If you’re considering having a baby in either England or Wales, you might want to look elsewhere for that delivery. That’s because there is a dire shortage of midwives in the area, forcing maternity wards to turn away almost 1000 mothers-to-be last year.
The Royal College of Midwives says that at least 4700 extra midwives are needed in England and Wales. At the same time, the birth rate is soaring; last year there was a baby born in Britain every 40 seconds.
A survey with the 171 Health Trusts and Boards discovered that at least 927 women were turned away last year, while the Freedom of Information Act found that many maternity wards were forced to turn laboring mothers away 1,055 times last year.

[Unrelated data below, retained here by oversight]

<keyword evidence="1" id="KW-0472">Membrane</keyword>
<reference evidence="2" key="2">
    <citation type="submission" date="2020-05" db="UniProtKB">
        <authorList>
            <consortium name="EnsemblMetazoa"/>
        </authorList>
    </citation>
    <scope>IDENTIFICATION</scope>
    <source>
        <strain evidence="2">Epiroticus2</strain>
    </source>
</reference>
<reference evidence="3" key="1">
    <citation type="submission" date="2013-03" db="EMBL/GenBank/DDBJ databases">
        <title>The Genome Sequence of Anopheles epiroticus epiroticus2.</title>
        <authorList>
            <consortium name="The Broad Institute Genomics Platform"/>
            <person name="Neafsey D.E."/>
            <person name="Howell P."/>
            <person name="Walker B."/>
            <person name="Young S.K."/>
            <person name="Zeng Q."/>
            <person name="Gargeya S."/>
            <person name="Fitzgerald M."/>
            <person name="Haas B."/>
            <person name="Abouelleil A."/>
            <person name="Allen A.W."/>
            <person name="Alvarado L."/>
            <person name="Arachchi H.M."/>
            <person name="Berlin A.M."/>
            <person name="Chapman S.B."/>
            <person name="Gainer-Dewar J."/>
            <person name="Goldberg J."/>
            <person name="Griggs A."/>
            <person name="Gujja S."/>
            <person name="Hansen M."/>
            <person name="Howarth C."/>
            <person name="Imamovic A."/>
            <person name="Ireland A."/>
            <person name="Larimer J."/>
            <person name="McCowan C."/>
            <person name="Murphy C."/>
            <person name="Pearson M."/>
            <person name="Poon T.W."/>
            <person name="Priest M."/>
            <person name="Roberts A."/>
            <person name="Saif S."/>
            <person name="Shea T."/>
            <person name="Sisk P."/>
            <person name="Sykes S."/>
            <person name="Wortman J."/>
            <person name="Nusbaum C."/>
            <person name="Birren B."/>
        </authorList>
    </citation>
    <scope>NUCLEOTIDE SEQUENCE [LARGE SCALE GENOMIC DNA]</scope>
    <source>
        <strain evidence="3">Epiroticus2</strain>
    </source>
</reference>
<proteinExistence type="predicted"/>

London has certain areas were 20% of the midwife jobs were unfilled last year; these numbers are in stark contrast to some other locations. Rates in Wales and Northern Ireland were below 1%, and those in Scotland were only just above the 1% mark.
A recent report for the BBC1’s Panorama found that some maternity wards are really struggling. As they reported,
“Escalation of services was noted to be an issue when units appeared to have difficulty coping with the clinical workload; several deaths occurred when activity in a maternity unit was high and one-to-one care could not be delivered.”
Putting it in Context
NHS London’s chief nurse, Trish Morris-Thompson, pointed out that the deaths that have occurred need to be looked at in the larger context of the 200,000 births that occurred in that time period.